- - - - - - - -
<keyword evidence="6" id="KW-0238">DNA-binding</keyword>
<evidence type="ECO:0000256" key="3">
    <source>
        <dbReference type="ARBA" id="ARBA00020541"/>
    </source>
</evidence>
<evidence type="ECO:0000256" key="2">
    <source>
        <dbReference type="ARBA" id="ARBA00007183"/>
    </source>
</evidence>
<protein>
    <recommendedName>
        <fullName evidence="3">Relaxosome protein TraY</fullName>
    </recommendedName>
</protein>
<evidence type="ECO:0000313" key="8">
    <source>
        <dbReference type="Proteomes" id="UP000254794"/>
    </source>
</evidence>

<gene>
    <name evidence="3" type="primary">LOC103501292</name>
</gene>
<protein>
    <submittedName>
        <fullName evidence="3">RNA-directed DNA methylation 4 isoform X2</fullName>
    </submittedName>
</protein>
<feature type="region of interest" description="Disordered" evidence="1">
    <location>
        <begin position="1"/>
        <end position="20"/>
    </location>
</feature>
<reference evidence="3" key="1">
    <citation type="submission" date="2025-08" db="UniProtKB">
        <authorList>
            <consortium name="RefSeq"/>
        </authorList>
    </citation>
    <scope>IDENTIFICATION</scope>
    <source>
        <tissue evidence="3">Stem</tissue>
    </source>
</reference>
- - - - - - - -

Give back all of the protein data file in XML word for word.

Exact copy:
<keyword evidence="6" id="KW-0238">DNA-binding</keyword>
<evidence type="ECO:0000256" key="3">
    <source>
        <dbReference type="ARBA" id="ARBA00020541"/>
    </source>
</evidence>
<evidence type="ECO:0000256" key="2">
    <source>
        <dbReference type="ARBA" id="ARBA00007183"/>
    </source>
</evidence>
<protein>
    <recommendedName>
        <fullName evidence="3">Relaxosome protein TraY</fullName>
    </recommendedName>
</protein>
<evidence type="ECO:0000313" key="8">
    <source>
        <dbReference type="Proteomes" id="UP000254794"/>
    </source>
</evidence>

<gene>
    <name evidence="3" type="primary">LOC103501292</name>
</gene>
<protein>
    <submittedName>
        <fullName evidence="3">RNA-directed DNA methylation 4 isoform X2</fullName>
    </submittedName>
</protein>
<feature type="region of interest" description="Disordered" evidence="1">
    <location>
        <begin position="1"/>
        <end position="20"/>
    </location>
</feature>
<reference evidence="3" key="1">
    <citation type="submission" date="2025-08" db="UniProtKB">
        <authorList>
            <consortium name="RefSeq"/>
        </authorList>
    </citation>
    <scope>IDENTIFICATION</scope>
    <source>
        <tissue evidence="3">Stem</tissue>
    </source>
</reference>